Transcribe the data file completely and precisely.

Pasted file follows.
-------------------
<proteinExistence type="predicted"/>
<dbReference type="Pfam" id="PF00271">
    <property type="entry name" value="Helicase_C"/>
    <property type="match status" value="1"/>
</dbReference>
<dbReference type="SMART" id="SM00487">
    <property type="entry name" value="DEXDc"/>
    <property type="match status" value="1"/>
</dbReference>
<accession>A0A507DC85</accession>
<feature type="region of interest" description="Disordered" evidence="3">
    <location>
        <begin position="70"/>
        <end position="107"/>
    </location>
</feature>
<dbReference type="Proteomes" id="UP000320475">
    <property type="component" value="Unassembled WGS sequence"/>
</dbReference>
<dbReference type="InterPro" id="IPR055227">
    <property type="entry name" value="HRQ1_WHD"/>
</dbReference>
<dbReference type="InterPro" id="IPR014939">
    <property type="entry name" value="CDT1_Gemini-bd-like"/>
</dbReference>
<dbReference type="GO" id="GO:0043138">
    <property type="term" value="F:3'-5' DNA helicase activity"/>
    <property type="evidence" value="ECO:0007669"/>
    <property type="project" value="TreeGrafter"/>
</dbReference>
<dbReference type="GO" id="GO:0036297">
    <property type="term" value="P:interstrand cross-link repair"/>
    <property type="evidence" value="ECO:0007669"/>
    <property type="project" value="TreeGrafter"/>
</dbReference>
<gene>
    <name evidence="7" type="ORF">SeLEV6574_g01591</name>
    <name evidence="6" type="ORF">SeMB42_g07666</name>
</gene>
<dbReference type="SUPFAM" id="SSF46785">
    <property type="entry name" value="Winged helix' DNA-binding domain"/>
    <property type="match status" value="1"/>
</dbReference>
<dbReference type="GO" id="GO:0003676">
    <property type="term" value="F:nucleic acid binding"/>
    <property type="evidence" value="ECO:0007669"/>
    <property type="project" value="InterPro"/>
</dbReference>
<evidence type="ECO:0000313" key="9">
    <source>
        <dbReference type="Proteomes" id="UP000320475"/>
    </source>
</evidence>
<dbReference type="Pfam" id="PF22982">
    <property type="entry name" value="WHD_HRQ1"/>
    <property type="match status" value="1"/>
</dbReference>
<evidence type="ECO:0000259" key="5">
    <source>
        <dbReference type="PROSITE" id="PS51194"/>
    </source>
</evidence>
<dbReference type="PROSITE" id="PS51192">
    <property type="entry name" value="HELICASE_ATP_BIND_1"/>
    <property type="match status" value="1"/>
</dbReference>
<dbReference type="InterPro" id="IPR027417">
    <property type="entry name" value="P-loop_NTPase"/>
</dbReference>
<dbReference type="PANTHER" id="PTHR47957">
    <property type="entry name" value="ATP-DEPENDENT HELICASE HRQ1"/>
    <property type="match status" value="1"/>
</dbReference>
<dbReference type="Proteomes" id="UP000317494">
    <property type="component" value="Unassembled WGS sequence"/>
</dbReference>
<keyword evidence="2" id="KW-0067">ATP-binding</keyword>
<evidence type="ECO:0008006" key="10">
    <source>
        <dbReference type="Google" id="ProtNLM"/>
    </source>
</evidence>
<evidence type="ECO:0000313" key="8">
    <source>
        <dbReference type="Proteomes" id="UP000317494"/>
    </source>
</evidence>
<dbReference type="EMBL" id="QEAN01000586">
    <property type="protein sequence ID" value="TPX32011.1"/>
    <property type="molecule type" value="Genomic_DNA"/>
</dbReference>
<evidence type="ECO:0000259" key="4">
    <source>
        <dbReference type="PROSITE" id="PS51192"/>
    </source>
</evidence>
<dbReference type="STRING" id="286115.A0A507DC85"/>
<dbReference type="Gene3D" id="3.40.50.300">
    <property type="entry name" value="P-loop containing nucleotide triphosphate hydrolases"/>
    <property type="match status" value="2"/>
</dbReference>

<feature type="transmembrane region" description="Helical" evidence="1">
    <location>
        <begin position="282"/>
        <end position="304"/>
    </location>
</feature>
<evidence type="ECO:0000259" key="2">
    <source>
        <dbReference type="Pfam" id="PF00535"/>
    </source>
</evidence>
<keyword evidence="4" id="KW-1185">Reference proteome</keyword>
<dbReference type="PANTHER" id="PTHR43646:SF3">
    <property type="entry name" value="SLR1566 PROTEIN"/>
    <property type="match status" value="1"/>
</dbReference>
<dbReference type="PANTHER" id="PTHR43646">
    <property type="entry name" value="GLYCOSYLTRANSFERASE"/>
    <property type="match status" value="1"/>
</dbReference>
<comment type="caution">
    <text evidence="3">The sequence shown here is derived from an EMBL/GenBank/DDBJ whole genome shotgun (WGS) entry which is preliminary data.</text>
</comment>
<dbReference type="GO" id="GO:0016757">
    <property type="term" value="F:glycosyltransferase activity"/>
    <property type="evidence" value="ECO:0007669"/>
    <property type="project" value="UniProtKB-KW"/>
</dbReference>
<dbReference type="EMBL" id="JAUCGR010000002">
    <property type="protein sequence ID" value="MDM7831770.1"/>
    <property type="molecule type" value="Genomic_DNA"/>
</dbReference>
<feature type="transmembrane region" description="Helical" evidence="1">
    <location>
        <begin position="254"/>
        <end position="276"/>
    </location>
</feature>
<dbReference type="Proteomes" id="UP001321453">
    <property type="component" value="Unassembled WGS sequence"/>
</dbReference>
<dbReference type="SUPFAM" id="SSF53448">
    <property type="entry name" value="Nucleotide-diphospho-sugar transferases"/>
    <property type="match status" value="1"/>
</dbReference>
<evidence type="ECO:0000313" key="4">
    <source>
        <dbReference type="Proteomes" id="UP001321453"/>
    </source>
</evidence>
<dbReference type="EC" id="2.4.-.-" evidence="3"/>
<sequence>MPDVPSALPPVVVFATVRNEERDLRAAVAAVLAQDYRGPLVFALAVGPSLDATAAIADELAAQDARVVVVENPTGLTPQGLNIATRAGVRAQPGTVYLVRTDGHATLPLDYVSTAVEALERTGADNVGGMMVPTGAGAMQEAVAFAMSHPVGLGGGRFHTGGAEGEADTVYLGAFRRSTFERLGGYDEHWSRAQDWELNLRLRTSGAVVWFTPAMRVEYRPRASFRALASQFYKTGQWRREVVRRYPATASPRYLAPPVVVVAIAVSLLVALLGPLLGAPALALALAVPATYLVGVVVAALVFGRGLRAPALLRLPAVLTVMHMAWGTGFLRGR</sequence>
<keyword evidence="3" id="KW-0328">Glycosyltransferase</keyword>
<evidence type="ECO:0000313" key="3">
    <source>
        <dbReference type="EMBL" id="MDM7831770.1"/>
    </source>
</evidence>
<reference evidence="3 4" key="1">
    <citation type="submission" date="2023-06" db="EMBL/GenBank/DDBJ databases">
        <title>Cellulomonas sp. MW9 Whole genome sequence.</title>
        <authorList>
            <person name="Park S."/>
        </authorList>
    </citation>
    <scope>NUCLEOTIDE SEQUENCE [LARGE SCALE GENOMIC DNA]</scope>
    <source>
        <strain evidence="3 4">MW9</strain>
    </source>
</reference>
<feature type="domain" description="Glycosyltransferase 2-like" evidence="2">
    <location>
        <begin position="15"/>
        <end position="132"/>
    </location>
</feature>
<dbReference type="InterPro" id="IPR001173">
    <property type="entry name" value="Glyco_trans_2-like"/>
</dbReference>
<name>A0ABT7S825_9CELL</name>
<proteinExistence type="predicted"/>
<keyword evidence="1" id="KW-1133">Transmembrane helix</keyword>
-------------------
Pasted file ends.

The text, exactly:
<proteinExistence type="predicted"/>
<dbReference type="Pfam" id="PF00271">
    <property type="entry name" value="Helicase_C"/>
    <property type="match status" value="1"/>
</dbReference>
<dbReference type="SMART" id="SM00487">
    <property type="entry name" value="DEXDc"/>
    <property type="match status" value="1"/>
</dbReference>
<accession>A0A507DC85</accession>
<feature type="region of interest" description="Disordered" evidence="3">
    <location>
        <begin position="70"/>
        <end position="107"/>
    </location>
</feature>
<dbReference type="Proteomes" id="UP000320475">
    <property type="component" value="Unassembled WGS sequence"/>
</dbReference>
<dbReference type="InterPro" id="IPR055227">
    <property type="entry name" value="HRQ1_WHD"/>
</dbReference>
<dbReference type="InterPro" id="IPR014939">
    <property type="entry name" value="CDT1_Gemini-bd-like"/>
</dbReference>
<dbReference type="GO" id="GO:0043138">
    <property type="term" value="F:3'-5' DNA helicase activity"/>
    <property type="evidence" value="ECO:0007669"/>
    <property type="project" value="TreeGrafter"/>
</dbReference>
<dbReference type="GO" id="GO:0036297">
    <property type="term" value="P:interstrand cross-link repair"/>
    <property type="evidence" value="ECO:0007669"/>
    <property type="project" value="TreeGrafter"/>
</dbReference>
<gene>
    <name evidence="7" type="ORF">SeLEV6574_g01591</name>
    <name evidence="6" type="ORF">SeMB42_g07666</name>
</gene>
<dbReference type="SUPFAM" id="SSF46785">
    <property type="entry name" value="Winged helix' DNA-binding domain"/>
    <property type="match status" value="1"/>
</dbReference>
<dbReference type="GO" id="GO:0003676">
    <property type="term" value="F:nucleic acid binding"/>
    <property type="evidence" value="ECO:0007669"/>
    <property type="project" value="InterPro"/>
</dbReference>
<evidence type="ECO:0000313" key="9">
    <source>
        <dbReference type="Proteomes" id="UP000320475"/>
    </source>
</evidence>
<dbReference type="Pfam" id="PF22982">
    <property type="entry name" value="WHD_HRQ1"/>
    <property type="match status" value="1"/>
</dbReference>
<evidence type="ECO:0000259" key="5">
    <source>
        <dbReference type="PROSITE" id="PS51194"/>
    </source>
</evidence>
<dbReference type="PROSITE" id="PS51192">
    <property type="entry name" value="HELICASE_ATP_BIND_1"/>
    <property type="match status" value="1"/>
</dbReference>
<dbReference type="InterPro" id="IPR027417">
    <property type="entry name" value="P-loop_NTPase"/>
</dbReference>
<dbReference type="PANTHER" id="PTHR47957">
    <property type="entry name" value="ATP-DEPENDENT HELICASE HRQ1"/>
    <property type="match status" value="1"/>
</dbReference>
<dbReference type="Proteomes" id="UP000317494">
    <property type="component" value="Unassembled WGS sequence"/>
</dbReference>
<keyword evidence="2" id="KW-0067">ATP-binding</keyword>
<evidence type="ECO:0008006" key="10">
    <source>
        <dbReference type="Google" id="ProtNLM"/>
    </source>
</evidence>
<evidence type="ECO:0000313" key="8">
    <source>
        <dbReference type="Proteomes" id="UP000317494"/>
    </source>
</evidence>
<dbReference type="EMBL" id="QEAN01000586">
    <property type="protein sequence ID" value="TPX32011.1"/>
    <property type="molecule type" value="Genomic_DNA"/>
</dbReference>
<evidence type="ECO:0000259" key="4">
    <source>
        <dbReference type="PROSITE" id="PS51192"/>
    </source>
</evidence>
<dbReference type="STRING" id="286115.A0A507DC85"/>
<dbReference type="Gene3D" id="3.40.50.300">
    <property type="entry name" value="P-loop containing nucleotide triphosphate hydrolases"/>
    <property type="match status" value="2"/>
</dbReference>

<feature type="transmembrane region" description="Helical" evidence="1">
    <location>
        <begin position="282"/>
        <end position="304"/>
    </location>
</feature>
<evidence type="ECO:0000259" key="2">
    <source>
        <dbReference type="Pfam" id="PF00535"/>
    </source>
</evidence>
<keyword evidence="4" id="KW-1185">Reference proteome</keyword>
<dbReference type="PANTHER" id="PTHR43646:SF3">
    <property type="entry name" value="SLR1566 PROTEIN"/>
    <property type="match status" value="1"/>
</dbReference>
<dbReference type="PANTHER" id="PTHR43646">
    <property type="entry name" value="GLYCOSYLTRANSFERASE"/>
    <property type="match status" value="1"/>
</dbReference>
<comment type="caution">
    <text evidence="3">The sequence shown here is derived from an EMBL/GenBank/DDBJ whole genome shotgun (WGS) entry which is preliminary data.</text>
</comment>
<dbReference type="GO" id="GO:0016757">
    <property type="term" value="F:glycosyltransferase activity"/>
    <property type="evidence" value="ECO:0007669"/>
    <property type="project" value="UniProtKB-KW"/>
</dbReference>
<dbReference type="EMBL" id="JAUCGR010000002">
    <property type="protein sequence ID" value="MDM7831770.1"/>
    <property type="molecule type" value="Genomic_DNA"/>
</dbReference>
<feature type="transmembrane region" description="Helical" evidence="1">
    <location>
        <begin position="254"/>
        <end position="276"/>
    </location>
</feature>
<dbReference type="Proteomes" id="UP001321453">
    <property type="component" value="Unassembled WGS sequence"/>
</dbReference>
<dbReference type="SUPFAM" id="SSF53448">
    <property type="entry name" value="Nucleotide-diphospho-sugar transferases"/>
    <property type="match status" value="1"/>
</dbReference>
<evidence type="ECO:0000313" key="4">
    <source>
        <dbReference type="Proteomes" id="UP001321453"/>
    </source>
</evidence>
<dbReference type="EC" id="2.4.-.-" evidence="3"/>
<sequence>MPDVPSALPPVVVFATVRNEERDLRAAVAAVLAQDYRGPLVFALAVGPSLDATAAIADELAAQDARVVVVENPTGLTPQGLNIATRAGVRAQPGTVYLVRTDGHATLPLDYVSTAVEALERTGADNVGGMMVPTGAGAMQEAVAFAMSHPVGLGGGRFHTGGAEGEADTVYLGAFRRSTFERLGGYDEHWSRAQDWELNLRLRTSGAVVWFTPAMRVEYRPRASFRALASQFYKTGQWRREVVRRYPATASPRYLAPPVVVVAIAVSLLVALLGPLLGAPALALALAVPATYLVGVVVAALVFGRGLRAPALLRLPAVLTVMHMAWGTGFLRGR</sequence>
<keyword evidence="3" id="KW-0328">Glycosyltransferase</keyword>
<evidence type="ECO:0000313" key="3">
    <source>
        <dbReference type="EMBL" id="MDM7831770.1"/>
    </source>
</evidence>
<reference evidence="3 4" key="1">
    <citation type="submission" date="2023-06" db="EMBL/GenBank/DDBJ databases">
        <title>Cellulomonas sp. MW9 Whole genome sequence.</title>
        <authorList>
            <person name="Park S."/>
        </authorList>
    </citation>
    <scope>NUCLEOTIDE SEQUENCE [LARGE SCALE GENOMIC DNA]</scope>
    <source>
        <strain evidence="3 4">MW9</strain>
    </source>
</reference>
<feature type="domain" description="Glycosyltransferase 2-like" evidence="2">
    <location>
        <begin position="15"/>
        <end position="132"/>
    </location>
</feature>
<dbReference type="InterPro" id="IPR001173">
    <property type="entry name" value="Glyco_trans_2-like"/>
</dbReference>
<name>A0ABT7S825_9CELL</name>
<proteinExistence type="predicted"/>
<keyword evidence="1" id="KW-1133">Transmembrane helix</keyword>